Tillerson finally speaks: 'The threat of North Korea is imminent'

Secretary of State Rex Tillerson, in his first sit-down interview since assuming his role as the nation's top diplomat, addressed a number of pressing issues regarding the US' role in the global order, the Korean peninsula, the precarious situation with North Korea, the US-China alliance, and his relationship with the press.

  • Tillerson said the US' main objective with regard to the east is a denuclearized Korean peninsula.

  • He also believes that based on recent actions taken by North Korea, the nation is "an imminent threat" that China needs to work with the US to combat.

  • The secretary of state articulated a the need for a "higher level of dialogue" between Trump and Chinese president Xi Jinping.

  • Tillerson said that his relationship with the press would be "trip dependent" and that he is not a "big media press access person."

  • Regarding the revelation that he allegedly used an email alias to communicate with Exxon officials about the risks of climate change, Tillerson said he could not comment on it and that questions should be directed at Exxon Mobil.

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During the start of the interview, conducted by the right-leaning Independent Journal Review, Tillerson addressed recent media reports that he cut his trip to South Korea short because of "fatigue."

"[The South Korean government] never invited us for dinner, then at the last minute they realized that optically it wasn't playing very well in public for them, so they put out a statement that we didn't have dinner because I was tired," Tillerson said.

"So are you saying they lied about it?" the interviewer asked.

"No, it was just their explanation," Tillerson replied. He continued, "The host country decides whether we are going to do things or not. We didn't decide that."

SEE ALSO: Trump: North Korea is 'behaving very badly,' and China 'has done little to help'

Regarding foreign policy, Tillerson stressed that the US' main objective is a denuclearized Korean peninsula, but that "circumstances [regarding North Korea] could evolve" to a point where the US may have to consider allowing South Korea and Japan to develop nuclear weapons.

For the moment, Tillerson said he hopes to de-escalate the conflict with North Korea by imposing strict sanctions on the rogue nation. In addition to imposing sanctions, he voiced the need for stronger cooperation between the US and China to deter North Korea from nuclearization.

"That has been China's stated policy for more than two decades — is a denuclearized Korean peninsula. They need to help solve this," Tillerson said.

While acknowledging that there are a broad range of issues that define the US-China relationship, Tillerson zeroed in on North Korea because "the threat of North Korea is imminent. And it has reached a level that we are very concerned about the consequences of North Korea being allowed to continue on this progress it's been making on the development of both weapons and delivery systems."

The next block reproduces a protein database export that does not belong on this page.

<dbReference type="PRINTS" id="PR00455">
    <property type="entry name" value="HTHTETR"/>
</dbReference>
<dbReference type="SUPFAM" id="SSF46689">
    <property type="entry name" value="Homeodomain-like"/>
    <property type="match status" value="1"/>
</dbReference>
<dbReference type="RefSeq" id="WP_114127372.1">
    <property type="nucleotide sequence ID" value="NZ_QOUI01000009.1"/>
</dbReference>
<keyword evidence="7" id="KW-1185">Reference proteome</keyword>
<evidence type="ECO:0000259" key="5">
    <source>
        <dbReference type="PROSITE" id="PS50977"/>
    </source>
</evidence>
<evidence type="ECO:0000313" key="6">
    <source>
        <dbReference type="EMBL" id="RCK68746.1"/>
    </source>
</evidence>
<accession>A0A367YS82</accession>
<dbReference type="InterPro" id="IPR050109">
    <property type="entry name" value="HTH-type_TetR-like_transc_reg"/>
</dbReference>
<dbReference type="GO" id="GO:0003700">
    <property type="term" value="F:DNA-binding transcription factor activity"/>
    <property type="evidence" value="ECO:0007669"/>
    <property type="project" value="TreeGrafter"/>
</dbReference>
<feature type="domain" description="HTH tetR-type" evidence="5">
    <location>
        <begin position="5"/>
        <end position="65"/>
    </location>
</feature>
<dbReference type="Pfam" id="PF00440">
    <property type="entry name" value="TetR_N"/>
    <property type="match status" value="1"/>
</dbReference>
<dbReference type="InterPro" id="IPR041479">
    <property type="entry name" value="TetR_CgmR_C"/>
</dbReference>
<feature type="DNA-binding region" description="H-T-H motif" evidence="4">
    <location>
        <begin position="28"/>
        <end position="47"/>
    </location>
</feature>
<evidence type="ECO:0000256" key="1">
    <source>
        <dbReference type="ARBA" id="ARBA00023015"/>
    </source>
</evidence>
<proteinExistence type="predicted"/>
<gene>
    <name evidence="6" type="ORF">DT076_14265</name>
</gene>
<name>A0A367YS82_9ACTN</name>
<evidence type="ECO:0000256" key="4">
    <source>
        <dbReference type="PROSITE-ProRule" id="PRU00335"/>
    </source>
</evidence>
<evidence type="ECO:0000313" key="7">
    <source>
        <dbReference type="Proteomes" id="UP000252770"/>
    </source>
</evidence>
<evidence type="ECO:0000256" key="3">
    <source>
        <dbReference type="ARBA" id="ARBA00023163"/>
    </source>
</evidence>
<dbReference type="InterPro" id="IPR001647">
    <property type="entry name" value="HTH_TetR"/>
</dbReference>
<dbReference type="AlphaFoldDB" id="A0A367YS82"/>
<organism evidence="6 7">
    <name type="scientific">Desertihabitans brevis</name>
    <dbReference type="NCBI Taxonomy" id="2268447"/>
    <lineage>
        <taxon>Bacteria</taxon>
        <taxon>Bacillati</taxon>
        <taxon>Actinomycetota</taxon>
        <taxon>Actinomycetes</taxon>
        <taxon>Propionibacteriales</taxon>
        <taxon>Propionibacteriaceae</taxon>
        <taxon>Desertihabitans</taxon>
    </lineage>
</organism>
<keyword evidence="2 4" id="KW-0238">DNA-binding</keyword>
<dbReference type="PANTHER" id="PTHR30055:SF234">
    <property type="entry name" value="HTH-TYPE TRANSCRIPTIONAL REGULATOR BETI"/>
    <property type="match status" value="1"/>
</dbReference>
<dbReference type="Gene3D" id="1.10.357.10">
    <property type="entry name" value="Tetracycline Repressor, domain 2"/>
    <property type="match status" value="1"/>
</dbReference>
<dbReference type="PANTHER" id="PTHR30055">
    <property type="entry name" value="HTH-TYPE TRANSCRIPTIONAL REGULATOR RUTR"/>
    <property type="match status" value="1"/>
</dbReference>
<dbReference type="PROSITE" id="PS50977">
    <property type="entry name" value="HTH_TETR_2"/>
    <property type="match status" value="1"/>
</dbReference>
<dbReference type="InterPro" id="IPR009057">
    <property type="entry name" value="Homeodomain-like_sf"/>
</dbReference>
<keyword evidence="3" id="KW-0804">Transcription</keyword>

north korea
north korea


When asked what the US was willing to offer China in exchange for its cooperation, Tillerson said, "We're not going to share with you any of what we might be talking about relative to things that are important to China, things that are important to the US."

Tillerson said he believes the two powers are at a "historic moment, when pressed about how he would define the US' relationship with China,

"I do think because of what is happening globally with people in the world over — globalization itself — that we're at perhaps at an inflection point in the relationship of global powers in general," he said. He touched on the fact that there are "issues arising that have gone unresolved," perhaps in reference to Trump's claims about China engaging in currency manipulation and unfair trade practices with the US.

Tillerson also responded to the recent firestorm around his refusal to take a traveling press pool with him on a trip to China. He said the primary reason he did not take a press pool with him was to "save money." He also said that while he was aware of a tradition in which the Secretary of State spends time talking to the press pool aboard flights, "that's not the way I tend to spend my time. I spend my time working on this airplane. The entire time we're in the air, I'm working. Because there is a lot of work to do in the early stages."

He added: "I'm not a big media press access person ... I understand it's important to get the message of what we're doing out, but I also think there's only a purpose in getting the message out when there's something to be done. And so we have a lot of work to do, and when we're ready to talk about what we're trying to do, I will be available to talk to people."

But "there is another element to press access, which is accountability of U.S. government officials," the interviewer said, before asking Tillerson about recent reports that he had allegedly used a secret email address when communicating internally with Exxon officials about the risks of climate change.

Saying that the press needed to ask Exxon about the issue directly, Tillerson responded, "And it is a very simple explanation but I don't work, I mean, but it came up in the course of some litigation or potential litigation, I can't comment on it and I can't speak for Exxon Mobil either, so if you directed all questions about it back to Exxon Mobil."

The interviewer then asked him to confirm that he would not be using a private server or an email alias during his time as secretary of state, given the issue surrounding that which plagued Hillary Clinton's presidential campaign.

"I have two cell phones," Tillerson said.

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SEE ALSO: Rex Tillerson may have used an email alias to communicate with Exxon officials about the risks of climate change